A smoky fire on farmland west of Porterville is fouling the air and potentially causing breathing problems, according to the San Joaquin Valley Air Pollution Control District, but there’s a problem in trying to put it out.
Those with breathing problems should stay indoors, as should the young and elderly, the air district stated.
Smoke already has descended on Porterville, Visalia and other communities in the South Valley. And if the fire is not put out soon, the smoke will drift into eastern Kern County as a high-pressure ridge builds and temperatures rise.
Breathing risks come into play because smoke carries particulate matter, called PM2.5, that can cause lung disease, asthma and increased risk of heart attacks and stroke.
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The fire started this week in a former orchard, where the trees had been ground into chips, in the area of Avenue 152 and Road 208, Tulare County Fire Chief Charlie Norman said. Spontaneous combustion caused the fire, he said.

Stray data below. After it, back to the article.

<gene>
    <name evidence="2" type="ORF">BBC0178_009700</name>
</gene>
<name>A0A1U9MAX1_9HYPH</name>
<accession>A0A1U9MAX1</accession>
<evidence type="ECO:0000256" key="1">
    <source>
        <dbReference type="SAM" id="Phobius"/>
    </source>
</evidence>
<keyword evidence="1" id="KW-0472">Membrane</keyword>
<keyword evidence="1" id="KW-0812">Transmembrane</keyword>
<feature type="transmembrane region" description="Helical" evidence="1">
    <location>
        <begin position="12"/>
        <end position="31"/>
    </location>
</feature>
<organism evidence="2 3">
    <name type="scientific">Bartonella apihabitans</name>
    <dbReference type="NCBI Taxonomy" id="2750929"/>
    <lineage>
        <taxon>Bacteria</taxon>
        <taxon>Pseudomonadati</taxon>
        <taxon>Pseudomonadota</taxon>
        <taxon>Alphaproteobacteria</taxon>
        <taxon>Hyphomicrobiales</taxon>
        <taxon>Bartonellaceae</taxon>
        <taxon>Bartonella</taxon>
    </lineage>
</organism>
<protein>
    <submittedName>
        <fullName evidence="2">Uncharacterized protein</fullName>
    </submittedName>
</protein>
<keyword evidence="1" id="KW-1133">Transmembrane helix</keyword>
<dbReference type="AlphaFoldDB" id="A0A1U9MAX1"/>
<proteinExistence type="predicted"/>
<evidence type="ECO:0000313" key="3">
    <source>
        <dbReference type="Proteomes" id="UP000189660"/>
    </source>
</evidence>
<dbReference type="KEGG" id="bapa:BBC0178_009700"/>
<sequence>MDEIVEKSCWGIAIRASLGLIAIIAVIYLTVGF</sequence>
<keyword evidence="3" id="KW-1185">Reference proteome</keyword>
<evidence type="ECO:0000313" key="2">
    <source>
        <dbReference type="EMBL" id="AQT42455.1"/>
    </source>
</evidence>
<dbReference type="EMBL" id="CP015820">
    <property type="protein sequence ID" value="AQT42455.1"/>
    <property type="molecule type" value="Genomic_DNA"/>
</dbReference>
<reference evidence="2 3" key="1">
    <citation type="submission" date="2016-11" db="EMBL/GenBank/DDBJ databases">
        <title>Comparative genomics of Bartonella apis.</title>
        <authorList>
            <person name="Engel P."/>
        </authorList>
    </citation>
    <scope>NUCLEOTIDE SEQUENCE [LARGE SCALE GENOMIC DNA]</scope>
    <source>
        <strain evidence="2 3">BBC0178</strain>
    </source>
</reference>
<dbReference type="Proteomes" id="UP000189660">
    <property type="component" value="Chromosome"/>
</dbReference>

So much water would be needed to put out the fire that spraying it with fire hoses is not very effective, the chief said, so another plan is being used.
“The property owner is trying to build a berm and they will flood it,” he said, noting the owner will use his own water from a pond.
In the meantime, the public should expect to keep seeing plenty of smoke.
Authorities placed reverse 911 calls to homes in the area warning that there will be “a lot of smoke” until the fire is out, he said.
It’s also not the only fire in the area.
The King wildfire in mountains southeast of Porterville likely will cause smoke to blow toward the city in the mornings, the National Weather Service reported.